In 2000, Stiller starred in three more films, including one of his most recognizable roles, a male nurse named Gaylord "Greg" Focker in Meet the Parents, opposite Robert De Niro.[38] The film was well received by critics, grossed over $330 million worldwide, and spawned two sequels.[39][40] Also in 2000, MTV again invited Stiller to make another short film, and he developed Mission: Improbable, a spoof of Tom Cruise's role in Mission: Impossible II and other films.[41]

In 2001, Stiller directed his third feature film, Zoolander, starring himself as Derek Zoolander. The film featured multiple cameos from a variety of celebrities, including Donald Trump, Paris Hilton, Lenny Kravitz, Heidi Klum, and David Bowie, among others. The film was banned in Malaysia (as the plot centered on an assassination attempt of a Malaysian prime minister)[42] while shots of the World Trade Center were digitally removed and hidden for the film's release after the September 11 terrorist attacks.[43]

Stiller in 2010

After Stiller worked with Owen Wilson in Zoolander, they joined together again for The Royal Tenenbaums.[43] Over the next two years, Stiller continued with the lackluster box office film Duplex and cameos in Orange County and Nobody Knows Anything!.[44][45][46] He also guest-starred on several television shows, including an appearance in an episode of the television series The King of Queens in a flashback as the father of the character Arthur (played by Jerry Stiller).[47] He also made a guest appearance on World Wrestling Entertainment's WWE Raw.[48]

In 2004, Stiller appeared in six different films, all of which were comedies, and include some of his highest grossing films: Starsky & Hutch, Envy, DodgeBall: A True Underdog Story, Anchorman: The Legend of Ron Burgundy (in which he had an uncredited cameo), Along Came Polly and Meet the Fockers. While the critical flop Envy only grossed $14.5 million,[49] the most successful film of these was Meet the Fockers, which grossed over $516.6 million worldwide.[50] As well as these, he also made extended guest appearances on Curb Your Enthusiasm and Arrested Development in the same year. In 2005, Stiller appeared in Madagascar, which was his first experience as a voice actor in an animated film. Madagascar was a massive worldwide hit, and spawned the sequels Madagascar: Escape 2 Africa in 2008 and Madagascar 3: Europe's Most Wanted in 2012.

In 2006, Stiller had cameo roles in School for Scoundrels and Tenacious D in The Pick of Destiny, for which he served as executive producer. In December 2006, he had the lead role in Night at the Museum. Although not a critical favorite, it earned over $115 million in ten days.[51] In 2007, Stiller starred alongside Malin Åkerman in the romantic comedy The Heartbreak Kid. The film earned over $100 million worldwide despite receiving mostly negative reviews.[52][53]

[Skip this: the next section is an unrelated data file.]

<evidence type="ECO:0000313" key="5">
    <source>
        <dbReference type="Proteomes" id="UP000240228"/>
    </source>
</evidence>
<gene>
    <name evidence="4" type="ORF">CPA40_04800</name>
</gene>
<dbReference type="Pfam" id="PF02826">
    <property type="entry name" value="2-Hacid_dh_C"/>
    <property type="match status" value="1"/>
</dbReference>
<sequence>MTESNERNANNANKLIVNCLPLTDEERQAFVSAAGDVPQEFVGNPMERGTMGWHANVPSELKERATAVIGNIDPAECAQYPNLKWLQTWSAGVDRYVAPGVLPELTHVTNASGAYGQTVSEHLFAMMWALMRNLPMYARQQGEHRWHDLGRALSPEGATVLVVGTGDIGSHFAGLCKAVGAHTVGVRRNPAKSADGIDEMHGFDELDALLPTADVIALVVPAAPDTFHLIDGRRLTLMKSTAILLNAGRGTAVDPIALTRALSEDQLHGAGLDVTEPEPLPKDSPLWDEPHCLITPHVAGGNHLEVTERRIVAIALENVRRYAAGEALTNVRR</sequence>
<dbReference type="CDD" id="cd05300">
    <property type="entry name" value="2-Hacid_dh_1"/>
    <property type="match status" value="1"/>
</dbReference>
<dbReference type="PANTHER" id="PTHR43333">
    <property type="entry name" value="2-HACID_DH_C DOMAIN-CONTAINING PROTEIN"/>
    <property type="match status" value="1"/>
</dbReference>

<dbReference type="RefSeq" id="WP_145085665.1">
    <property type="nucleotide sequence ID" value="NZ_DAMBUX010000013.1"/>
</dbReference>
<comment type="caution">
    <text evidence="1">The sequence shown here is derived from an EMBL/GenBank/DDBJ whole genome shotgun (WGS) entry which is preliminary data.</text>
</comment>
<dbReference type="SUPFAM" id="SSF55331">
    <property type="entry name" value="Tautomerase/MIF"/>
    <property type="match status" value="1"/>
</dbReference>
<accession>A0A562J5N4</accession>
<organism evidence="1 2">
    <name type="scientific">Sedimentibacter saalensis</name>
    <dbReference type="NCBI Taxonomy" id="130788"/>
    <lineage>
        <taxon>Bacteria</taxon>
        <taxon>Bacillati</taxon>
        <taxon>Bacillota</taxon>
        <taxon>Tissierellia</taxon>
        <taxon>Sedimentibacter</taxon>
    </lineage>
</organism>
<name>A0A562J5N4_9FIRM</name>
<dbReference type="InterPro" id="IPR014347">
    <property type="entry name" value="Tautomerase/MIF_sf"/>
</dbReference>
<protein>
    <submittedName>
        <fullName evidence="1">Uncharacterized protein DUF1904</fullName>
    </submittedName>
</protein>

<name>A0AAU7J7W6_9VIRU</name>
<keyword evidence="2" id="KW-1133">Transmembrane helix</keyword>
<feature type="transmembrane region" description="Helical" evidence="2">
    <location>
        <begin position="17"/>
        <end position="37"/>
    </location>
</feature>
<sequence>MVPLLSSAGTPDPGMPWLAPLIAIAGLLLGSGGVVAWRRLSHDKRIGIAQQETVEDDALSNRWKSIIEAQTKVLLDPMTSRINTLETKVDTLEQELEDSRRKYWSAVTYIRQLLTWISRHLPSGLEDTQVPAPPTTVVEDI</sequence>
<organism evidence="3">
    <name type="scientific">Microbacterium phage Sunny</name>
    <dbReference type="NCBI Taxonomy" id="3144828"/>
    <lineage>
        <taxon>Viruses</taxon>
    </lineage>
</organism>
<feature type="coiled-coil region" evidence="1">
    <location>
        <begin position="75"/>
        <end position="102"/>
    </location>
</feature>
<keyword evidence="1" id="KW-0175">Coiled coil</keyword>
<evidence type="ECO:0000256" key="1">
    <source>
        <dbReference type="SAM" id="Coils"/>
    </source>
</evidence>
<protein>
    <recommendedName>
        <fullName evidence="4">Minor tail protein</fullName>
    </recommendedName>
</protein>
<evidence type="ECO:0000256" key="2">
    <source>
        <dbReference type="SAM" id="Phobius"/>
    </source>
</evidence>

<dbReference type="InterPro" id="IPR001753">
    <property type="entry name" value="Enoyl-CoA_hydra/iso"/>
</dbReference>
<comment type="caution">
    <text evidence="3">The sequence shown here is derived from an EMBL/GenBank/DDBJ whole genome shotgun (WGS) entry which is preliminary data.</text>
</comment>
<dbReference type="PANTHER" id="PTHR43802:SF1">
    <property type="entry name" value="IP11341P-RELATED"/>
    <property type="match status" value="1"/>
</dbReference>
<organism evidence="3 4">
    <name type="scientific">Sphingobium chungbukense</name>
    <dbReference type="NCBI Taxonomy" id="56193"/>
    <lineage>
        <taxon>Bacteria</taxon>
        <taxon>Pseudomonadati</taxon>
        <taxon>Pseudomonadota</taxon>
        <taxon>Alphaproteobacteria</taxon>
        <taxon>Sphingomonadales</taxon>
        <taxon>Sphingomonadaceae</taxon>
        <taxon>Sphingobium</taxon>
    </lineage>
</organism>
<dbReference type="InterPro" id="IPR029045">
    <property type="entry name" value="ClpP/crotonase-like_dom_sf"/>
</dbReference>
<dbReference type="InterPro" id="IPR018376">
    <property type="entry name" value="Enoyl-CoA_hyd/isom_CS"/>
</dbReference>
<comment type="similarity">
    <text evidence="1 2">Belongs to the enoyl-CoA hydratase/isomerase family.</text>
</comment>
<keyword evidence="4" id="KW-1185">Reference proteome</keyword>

2008 saw the release of Tropic Thunder, a film Stiller directed, co-wrote and co-produced, and in which he starred with Robert Downey, Jr. and Jack Black; Stiller had originally conceived of the film's premise while filming Empire of the Sun in 1987.[54] In 2009, he starred with Amy Adams in the sequel Night at the Museum 2: Battle of the Smithsonian.[55] In 2010, Stiller made a brief cameo in Joaquin Phoenix's mockumentary I'm Still Here and played the lead role in the comedy-drama Greenberg. He again portrayed Greg Focker in the critically panned yet successful Little Fockers, the second sequel to Meet the Parents. Stiller had planned to voice the main character in Megamind, but later dropped out while still remaining a producer and voicing a minor character in the film.[56]

In 2011, Stiller starred with Eddie Murphy and Alan Alda in Tower Heist, about a group of maintenance workers planning a heist in a residential skyscraper.[57]

Stiller produced, directed, and starred in The Secret Life of Walter Mitty, which was released in 2013.

"Frat Pack"

Stiller has been described the "acknowledged leader" of the Frat Pack, a core group of actors that have worked together in multiple films. The group includes Jack Black, Will Ferrell, Vince Vaughn, Owen Wilson, Luke Wilson, and Steve Carell.[58][59] Stiller has been acknowledged as the leader of the group because of his multiple cameos and for his consistent use of the other members in roles in films which he produces and directs.[58] He has appeared the most with Owen Wilson—in eleven films.[58][60] Of the 35 primary films that are considered Frat Pack films, Stiller has been involved with 20, in some capacity.[58]

Stiller is also the only member of this group to have appeared in a Brat Pack film (Fresh Horses).[22]

Stiller himself rejects the "Frat Pack" label, saying in a 2008 interview that the concept was "completely fabricated".[61]

Personal life

Stiller is facing the camera and smiling. He is wearing a baseball cap and a blue shirt with a white T-shirt underneath.